– Things that keep you warm or cool
     – Number: one, two, etc, every, each, same size, etc.
    Home Activities for
 Developing Language Skills
• “TV Talk” Activities
   – Give background information.
   – Focus attention. (i.e. alert your child to watch for
     certain details)
   – Relate TV information to the real world.
   – Interpret events
   – Predict events (i.e. ask what might happen next)
   – Discover humor
   – Discover feelings
   – Shape values (i.e. identify good and bad values in
    Home Activities for
 Developing Language Skills
• Vacation activities:
   –   Walk and talk.
   –   What animal am I?
   –   Follow the leader
   –   Hide and seek.
• Indoor activities:
   – Silly pictures. (cut up old magazines and make silly
     pictures. i.e. glue a car in the air. Your child will enjoy
     talking about why the pictures are silly.)
   – Cartoons. (Save from newspapers and allow child to color
     them, add speech bubbles and read your new cartoons to
     each other.)
    Home Activities for
 Developing Language Skills
• Travel activities:
     •   Find this…
     •   Rhyming…
     •   Memory Games…
     •   Guessing Games…
     •   Singing…
     •   TV Talk…
     •   Memories…
    Home Activities for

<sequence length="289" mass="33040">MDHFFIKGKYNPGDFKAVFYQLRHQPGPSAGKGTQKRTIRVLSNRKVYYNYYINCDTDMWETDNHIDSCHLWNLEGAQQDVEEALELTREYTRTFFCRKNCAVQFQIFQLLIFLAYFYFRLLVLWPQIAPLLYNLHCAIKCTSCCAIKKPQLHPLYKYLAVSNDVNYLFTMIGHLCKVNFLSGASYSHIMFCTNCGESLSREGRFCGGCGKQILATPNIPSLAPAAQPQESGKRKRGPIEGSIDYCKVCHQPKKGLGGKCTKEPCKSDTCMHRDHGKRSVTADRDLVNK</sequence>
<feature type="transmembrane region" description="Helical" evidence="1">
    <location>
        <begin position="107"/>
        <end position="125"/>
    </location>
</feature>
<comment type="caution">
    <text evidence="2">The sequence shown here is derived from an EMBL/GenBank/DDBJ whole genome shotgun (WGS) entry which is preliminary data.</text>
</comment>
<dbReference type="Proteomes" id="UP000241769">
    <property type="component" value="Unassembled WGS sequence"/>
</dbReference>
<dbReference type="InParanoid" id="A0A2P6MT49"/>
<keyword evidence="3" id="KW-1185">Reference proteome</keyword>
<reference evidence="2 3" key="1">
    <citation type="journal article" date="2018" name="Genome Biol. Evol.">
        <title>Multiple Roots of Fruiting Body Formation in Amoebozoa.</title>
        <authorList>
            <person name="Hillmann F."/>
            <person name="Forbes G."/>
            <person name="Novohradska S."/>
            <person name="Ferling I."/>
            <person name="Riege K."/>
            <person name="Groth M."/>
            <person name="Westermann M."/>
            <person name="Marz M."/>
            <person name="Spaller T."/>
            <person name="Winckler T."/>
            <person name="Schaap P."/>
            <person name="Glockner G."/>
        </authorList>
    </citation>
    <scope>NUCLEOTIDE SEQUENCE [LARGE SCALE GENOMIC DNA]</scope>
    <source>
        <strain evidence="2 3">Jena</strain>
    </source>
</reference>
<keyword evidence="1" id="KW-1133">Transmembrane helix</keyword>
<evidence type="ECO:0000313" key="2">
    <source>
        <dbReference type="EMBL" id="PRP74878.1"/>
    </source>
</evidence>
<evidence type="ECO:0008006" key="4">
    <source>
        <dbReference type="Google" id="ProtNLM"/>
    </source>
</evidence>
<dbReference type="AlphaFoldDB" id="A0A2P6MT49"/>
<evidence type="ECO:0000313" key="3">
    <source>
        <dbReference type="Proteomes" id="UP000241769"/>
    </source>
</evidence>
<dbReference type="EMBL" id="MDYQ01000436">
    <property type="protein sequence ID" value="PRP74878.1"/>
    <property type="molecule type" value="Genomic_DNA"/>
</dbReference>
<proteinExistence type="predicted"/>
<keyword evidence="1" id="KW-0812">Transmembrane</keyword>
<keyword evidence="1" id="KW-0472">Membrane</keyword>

Developing Language Skills
• Songs and Fingerplays
   –   This little piggy
   –   Pat-a-cake
   –   Open, Shut them
   –   Knees and toes
   –   My Balloon
   –   Ring Around the Rosy
   –   London Bridge is Falling Down
   –   Wheels on the Bus
   –   Nursery Rhymes
       Home Activities for
    Developing Language Skills
•   Using photographs to teach language skills…
     –   Use photographs to learn about symbols.
     –   Use photographs to develop sorting skills.
           •   Let‟s fine all the words that start with this sound.
           •   Circle every picture with two animals.
           •   Find all the animals that change color in the winter.
     –   Make category photo albums with your child. (i.e. things I like/don‟t like, yellow
         things, round things, food, animals, etc.)
     –   Identify categories to which photos belong.
     –   Take photos of albums in a category.
     –   Talk about memorable events using photos.
     –   Talk about sequences of an activity using photos.
     –   Encourage discussion of topics important to your child using photos.
     –   Facilitate home/school interaction using photos (i.e. allow teacher to take photos
         and send them home with child for discussion.)
     –   Provide practice in learning language skills. (Photographs can be reviewed and
         discussed repeatedly.)